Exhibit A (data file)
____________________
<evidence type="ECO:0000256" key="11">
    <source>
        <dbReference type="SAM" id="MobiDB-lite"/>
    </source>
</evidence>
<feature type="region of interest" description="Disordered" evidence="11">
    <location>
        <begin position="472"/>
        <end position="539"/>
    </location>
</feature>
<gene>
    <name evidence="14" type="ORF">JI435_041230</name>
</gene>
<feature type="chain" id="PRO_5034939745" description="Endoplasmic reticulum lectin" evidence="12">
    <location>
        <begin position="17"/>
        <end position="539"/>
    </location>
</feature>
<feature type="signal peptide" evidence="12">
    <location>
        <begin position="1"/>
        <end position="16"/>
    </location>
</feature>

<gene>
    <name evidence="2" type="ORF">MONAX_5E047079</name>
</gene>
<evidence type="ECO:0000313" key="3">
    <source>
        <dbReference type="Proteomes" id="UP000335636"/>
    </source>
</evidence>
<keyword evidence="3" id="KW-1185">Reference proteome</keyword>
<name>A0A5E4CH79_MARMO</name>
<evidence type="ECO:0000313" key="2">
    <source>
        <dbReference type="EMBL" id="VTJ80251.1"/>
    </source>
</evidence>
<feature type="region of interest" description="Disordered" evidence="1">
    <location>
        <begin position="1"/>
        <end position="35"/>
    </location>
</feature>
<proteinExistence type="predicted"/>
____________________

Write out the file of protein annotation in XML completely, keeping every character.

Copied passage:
<evidence type="ECO:0000256" key="11">
    <source>
        <dbReference type="SAM" id="MobiDB-lite"/>
    </source>
</evidence>
<feature type="region of interest" description="Disordered" evidence="11">
    <location>
        <begin position="472"/>
        <end position="539"/>
    </location>
</feature>
<gene>
    <name evidence="14" type="ORF">JI435_041230</name>
</gene>
<feature type="chain" id="PRO_5034939745" description="Endoplasmic reticulum lectin" evidence="12">
    <location>
        <begin position="17"/>
        <end position="539"/>
    </location>
</feature>
<feature type="signal peptide" evidence="12">
    <location>
        <begin position="1"/>
        <end position="16"/>
    </location>
</feature>

<gene>
    <name evidence="2" type="ORF">MONAX_5E047079</name>
</gene>
<evidence type="ECO:0000313" key="3">
    <source>
        <dbReference type="Proteomes" id="UP000335636"/>
    </source>
</evidence>
<keyword evidence="3" id="KW-1185">Reference proteome</keyword>
<name>A0A5E4CH79_MARMO</name>
<evidence type="ECO:0000313" key="2">
    <source>
        <dbReference type="EMBL" id="VTJ80251.1"/>
    </source>
</evidence>
<feature type="region of interest" description="Disordered" evidence="1">
    <location>
        <begin position="1"/>
        <end position="35"/>
    </location>
</feature>
<proteinExistence type="predicted"/>